Over the past few weeks, several Republican presidential candidates have served up attacks on LGBT people, recommitting themselves to persecution by rolling back gains for equality and enshrining the right to discriminate into law. The comments all seem to be popping up as the candidates have stayed relatively mum on issues like abortion, gun control violence, and Islamophobia, despite recent tragedies spotlighting those issues in the media.
Here are some of the recent anti-LGBT highlights from the Republican primary.
In an interview this weekend with David Brody of the Christian Broadcasting Network, Marco Rubio outlined outlined extensive plans for enabling discrimination against LGBT people in the name of religious liberty. As president, Rubio said he would do the following:
- Rescind President Obama’s executive order protecting the LGBT employees of federal contractors.
- Only appoint Supreme Court Justices committed to undoing marriage equality and a woman’s right to an abortion.
- Protect religious organizations that wish to refuse service to same-sex couples.
Rubio seemed to imply that employing and serving LGBT people were themselves sinful actions. “There are many government contractors and small companies who provide services to the government who are faith-based people, and they are being compelled to sin by government in their business conduct,” he said. “That is not something we should be supporting.”
Ted Cruz recently sat down with National Organization for Marriage founder Robert George for an interview on EWTN, a Catholic television network. In one segment, Cruz agreed with George that the Supreme Court’s marriage equality decision was “profoundly wrong,” “fundamentally illegitimate,” “lawless,” and “not based on the Constitution.”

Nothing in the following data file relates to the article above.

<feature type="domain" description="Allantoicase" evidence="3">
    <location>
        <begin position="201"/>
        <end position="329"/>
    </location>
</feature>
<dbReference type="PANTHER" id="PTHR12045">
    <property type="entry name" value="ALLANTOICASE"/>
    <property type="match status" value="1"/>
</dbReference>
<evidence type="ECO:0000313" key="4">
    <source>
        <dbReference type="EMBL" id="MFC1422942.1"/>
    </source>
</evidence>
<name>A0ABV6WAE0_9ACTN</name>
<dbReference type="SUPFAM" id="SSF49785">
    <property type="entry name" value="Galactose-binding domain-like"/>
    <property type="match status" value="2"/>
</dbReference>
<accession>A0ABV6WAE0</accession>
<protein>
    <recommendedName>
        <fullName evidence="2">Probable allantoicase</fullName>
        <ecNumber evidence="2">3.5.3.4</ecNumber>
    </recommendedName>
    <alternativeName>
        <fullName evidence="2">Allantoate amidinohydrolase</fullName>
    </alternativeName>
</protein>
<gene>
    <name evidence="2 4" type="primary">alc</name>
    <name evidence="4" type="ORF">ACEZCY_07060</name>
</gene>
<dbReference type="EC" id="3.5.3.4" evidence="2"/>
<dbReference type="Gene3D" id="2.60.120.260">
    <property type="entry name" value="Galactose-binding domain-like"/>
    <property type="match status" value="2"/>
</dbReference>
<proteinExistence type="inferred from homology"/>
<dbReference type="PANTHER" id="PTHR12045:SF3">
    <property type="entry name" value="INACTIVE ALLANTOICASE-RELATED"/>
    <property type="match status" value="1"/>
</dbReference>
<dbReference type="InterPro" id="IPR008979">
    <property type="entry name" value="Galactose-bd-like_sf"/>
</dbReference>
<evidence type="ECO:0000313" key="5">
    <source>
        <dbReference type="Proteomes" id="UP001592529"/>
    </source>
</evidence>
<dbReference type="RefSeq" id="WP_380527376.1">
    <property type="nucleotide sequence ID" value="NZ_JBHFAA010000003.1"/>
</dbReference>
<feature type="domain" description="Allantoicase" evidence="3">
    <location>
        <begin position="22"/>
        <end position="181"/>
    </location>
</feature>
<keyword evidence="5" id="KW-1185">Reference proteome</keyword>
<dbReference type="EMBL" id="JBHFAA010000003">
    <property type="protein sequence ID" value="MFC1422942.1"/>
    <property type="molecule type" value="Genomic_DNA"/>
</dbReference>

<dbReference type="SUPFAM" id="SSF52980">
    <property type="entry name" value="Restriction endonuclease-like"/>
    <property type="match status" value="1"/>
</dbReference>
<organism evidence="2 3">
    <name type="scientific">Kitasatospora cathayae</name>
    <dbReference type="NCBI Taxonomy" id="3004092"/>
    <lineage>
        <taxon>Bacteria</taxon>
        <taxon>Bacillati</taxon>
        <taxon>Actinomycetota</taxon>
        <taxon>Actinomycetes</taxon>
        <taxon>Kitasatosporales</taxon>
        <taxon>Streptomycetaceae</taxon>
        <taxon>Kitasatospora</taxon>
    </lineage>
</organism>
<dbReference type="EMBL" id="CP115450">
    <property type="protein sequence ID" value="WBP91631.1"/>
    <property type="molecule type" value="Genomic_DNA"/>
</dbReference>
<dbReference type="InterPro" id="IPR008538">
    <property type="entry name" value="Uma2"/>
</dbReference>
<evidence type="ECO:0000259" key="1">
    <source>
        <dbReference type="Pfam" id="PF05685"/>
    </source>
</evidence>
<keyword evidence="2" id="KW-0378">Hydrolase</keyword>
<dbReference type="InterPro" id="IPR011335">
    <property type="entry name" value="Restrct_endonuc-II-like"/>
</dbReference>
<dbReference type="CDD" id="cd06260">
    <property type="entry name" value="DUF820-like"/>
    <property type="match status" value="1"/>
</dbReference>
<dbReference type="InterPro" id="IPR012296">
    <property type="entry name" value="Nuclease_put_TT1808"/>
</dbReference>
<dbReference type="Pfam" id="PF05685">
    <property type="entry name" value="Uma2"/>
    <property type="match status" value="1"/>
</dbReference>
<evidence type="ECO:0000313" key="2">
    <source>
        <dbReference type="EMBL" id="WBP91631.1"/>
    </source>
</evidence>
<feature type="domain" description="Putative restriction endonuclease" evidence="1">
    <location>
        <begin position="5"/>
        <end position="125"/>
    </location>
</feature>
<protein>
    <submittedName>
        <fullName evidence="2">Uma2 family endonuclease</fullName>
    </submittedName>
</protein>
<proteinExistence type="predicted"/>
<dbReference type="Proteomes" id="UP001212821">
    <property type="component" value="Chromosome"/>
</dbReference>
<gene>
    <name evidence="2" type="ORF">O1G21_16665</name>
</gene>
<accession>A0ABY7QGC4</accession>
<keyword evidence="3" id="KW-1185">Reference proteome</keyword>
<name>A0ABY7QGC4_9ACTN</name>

Cruz then referenced Justice Anthony Kennedy’s recent comments that a public official that can not follow the decision, like Kim Davis, should resign. During his remarks, Kennedy alluded to the fact that very few judges resigned from the Nazi German government. Thus, Cruz claimed, he was comparing the Supreme Court to Nazis. “This isn’t me calling them the Nazis,” Cruz explained, “this is Justice Kennedy calling the court on which he serves, calling the opinion that he wrote — analogizing that to the Nazi decrees that we must obey. That is an arrogance, it is an elitism, it is being out of touch with our nation.”
In another segment, Cruz fielded a question about accommodations for transgender students in public schools. He condemned such policies as “ridiculous” decisions made by “zealots.” “I don’t want my daughters taking showers with little boys; I don’t want them when they’re in junior high or high school. And it’s absurd. No parents do.”
Cruz pledged to end Common Core and abolish the Department of Education entirely, so there would be no federal agency to enforce Title IX to protect transgender students.